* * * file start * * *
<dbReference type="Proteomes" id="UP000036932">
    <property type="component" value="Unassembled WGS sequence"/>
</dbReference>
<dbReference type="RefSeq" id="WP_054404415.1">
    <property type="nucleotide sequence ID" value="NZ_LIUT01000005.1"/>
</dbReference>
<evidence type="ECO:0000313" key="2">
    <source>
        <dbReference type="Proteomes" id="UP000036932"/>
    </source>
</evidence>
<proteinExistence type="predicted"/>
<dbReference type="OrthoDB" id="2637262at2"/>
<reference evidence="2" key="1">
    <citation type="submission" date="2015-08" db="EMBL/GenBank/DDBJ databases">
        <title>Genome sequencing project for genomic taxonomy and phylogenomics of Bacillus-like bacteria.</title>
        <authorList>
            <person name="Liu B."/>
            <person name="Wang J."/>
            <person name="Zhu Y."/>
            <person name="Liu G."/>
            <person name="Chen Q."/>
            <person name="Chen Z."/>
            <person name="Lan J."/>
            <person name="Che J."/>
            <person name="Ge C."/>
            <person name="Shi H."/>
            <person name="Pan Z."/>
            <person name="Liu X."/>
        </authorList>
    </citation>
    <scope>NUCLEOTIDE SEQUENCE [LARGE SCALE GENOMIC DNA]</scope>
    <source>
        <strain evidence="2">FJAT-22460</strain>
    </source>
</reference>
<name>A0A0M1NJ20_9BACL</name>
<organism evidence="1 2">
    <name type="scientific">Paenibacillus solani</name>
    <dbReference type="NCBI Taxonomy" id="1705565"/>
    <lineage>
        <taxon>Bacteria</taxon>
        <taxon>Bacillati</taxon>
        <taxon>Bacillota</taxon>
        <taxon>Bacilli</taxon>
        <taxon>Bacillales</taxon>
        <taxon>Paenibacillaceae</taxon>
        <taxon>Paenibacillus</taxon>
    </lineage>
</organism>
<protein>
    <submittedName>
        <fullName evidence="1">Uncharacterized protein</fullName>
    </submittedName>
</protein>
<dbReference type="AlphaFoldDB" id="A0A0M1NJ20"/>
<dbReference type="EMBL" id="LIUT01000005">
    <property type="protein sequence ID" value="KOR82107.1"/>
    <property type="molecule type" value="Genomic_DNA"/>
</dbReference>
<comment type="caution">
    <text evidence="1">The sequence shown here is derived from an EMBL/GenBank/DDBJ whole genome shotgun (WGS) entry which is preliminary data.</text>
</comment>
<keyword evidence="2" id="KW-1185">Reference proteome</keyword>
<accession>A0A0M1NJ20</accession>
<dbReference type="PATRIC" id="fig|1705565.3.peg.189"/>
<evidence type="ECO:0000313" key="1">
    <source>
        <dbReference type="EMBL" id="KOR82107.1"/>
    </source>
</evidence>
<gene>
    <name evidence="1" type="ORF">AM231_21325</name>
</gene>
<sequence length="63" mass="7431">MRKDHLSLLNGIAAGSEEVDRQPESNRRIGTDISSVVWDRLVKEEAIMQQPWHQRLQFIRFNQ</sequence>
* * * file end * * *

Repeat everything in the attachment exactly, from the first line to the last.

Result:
<dbReference type="Proteomes" id="UP000036932">
    <property type="component" value="Unassembled WGS sequence"/>
</dbReference>
<dbReference type="RefSeq" id="WP_054404415.1">
    <property type="nucleotide sequence ID" value="NZ_LIUT01000005.1"/>
</dbReference>
<evidence type="ECO:0000313" key="2">
    <source>
        <dbReference type="Proteomes" id="UP000036932"/>
    </source>
</evidence>
<proteinExistence type="predicted"/>
<dbReference type="OrthoDB" id="2637262at2"/>
<reference evidence="2" key="1">
    <citation type="submission" date="2015-08" db="EMBL/GenBank/DDBJ databases">
        <title>Genome sequencing project for genomic taxonomy and phylogenomics of Bacillus-like bacteria.</title>
        <authorList>
            <person name="Liu B."/>
            <person name="Wang J."/>
            <person name="Zhu Y."/>
            <person name="Liu G."/>
            <person name="Chen Q."/>
            <person name="Chen Z."/>
            <person name="Lan J."/>
            <person name="Che J."/>
            <person name="Ge C."/>
            <person name="Shi H."/>
            <person name="Pan Z."/>
            <person name="Liu X."/>
        </authorList>
    </citation>
    <scope>NUCLEOTIDE SEQUENCE [LARGE SCALE GENOMIC DNA]</scope>
    <source>
        <strain evidence="2">FJAT-22460</strain>
    </source>
</reference>
<name>A0A0M1NJ20_9BACL</name>
<organism evidence="1 2">
    <name type="scientific">Paenibacillus solani</name>
    <dbReference type="NCBI Taxonomy" id="1705565"/>
    <lineage>
        <taxon>Bacteria</taxon>
        <taxon>Bacillati</taxon>
        <taxon>Bacillota</taxon>
        <taxon>Bacilli</taxon>
        <taxon>Bacillales</taxon>
        <taxon>Paenibacillaceae</taxon>
        <taxon>Paenibacillus</taxon>
    </lineage>
</organism>
<protein>
    <submittedName>
        <fullName evidence="1">Uncharacterized protein</fullName>
    </submittedName>
</protein>
<dbReference type="AlphaFoldDB" id="A0A0M1NJ20"/>
<dbReference type="EMBL" id="LIUT01000005">
    <property type="protein sequence ID" value="KOR82107.1"/>
    <property type="molecule type" value="Genomic_DNA"/>
</dbReference>
<comment type="caution">
    <text evidence="1">The sequence shown here is derived from an EMBL/GenBank/DDBJ whole genome shotgun (WGS) entry which is preliminary data.</text>
</comment>
<keyword evidence="2" id="KW-1185">Reference proteome</keyword>
<accession>A0A0M1NJ20</accession>
<dbReference type="PATRIC" id="fig|1705565.3.peg.189"/>
<evidence type="ECO:0000313" key="1">
    <source>
        <dbReference type="EMBL" id="KOR82107.1"/>
    </source>
</evidence>
<gene>
    <name evidence="1" type="ORF">AM231_21325</name>
</gene>
<sequence length="63" mass="7431">MRKDHLSLLNGIAAGSEEVDRQPESNRRIGTDISSVVWDRLVKEEAIMQQPWHQRLQFIRFNQ</sequence>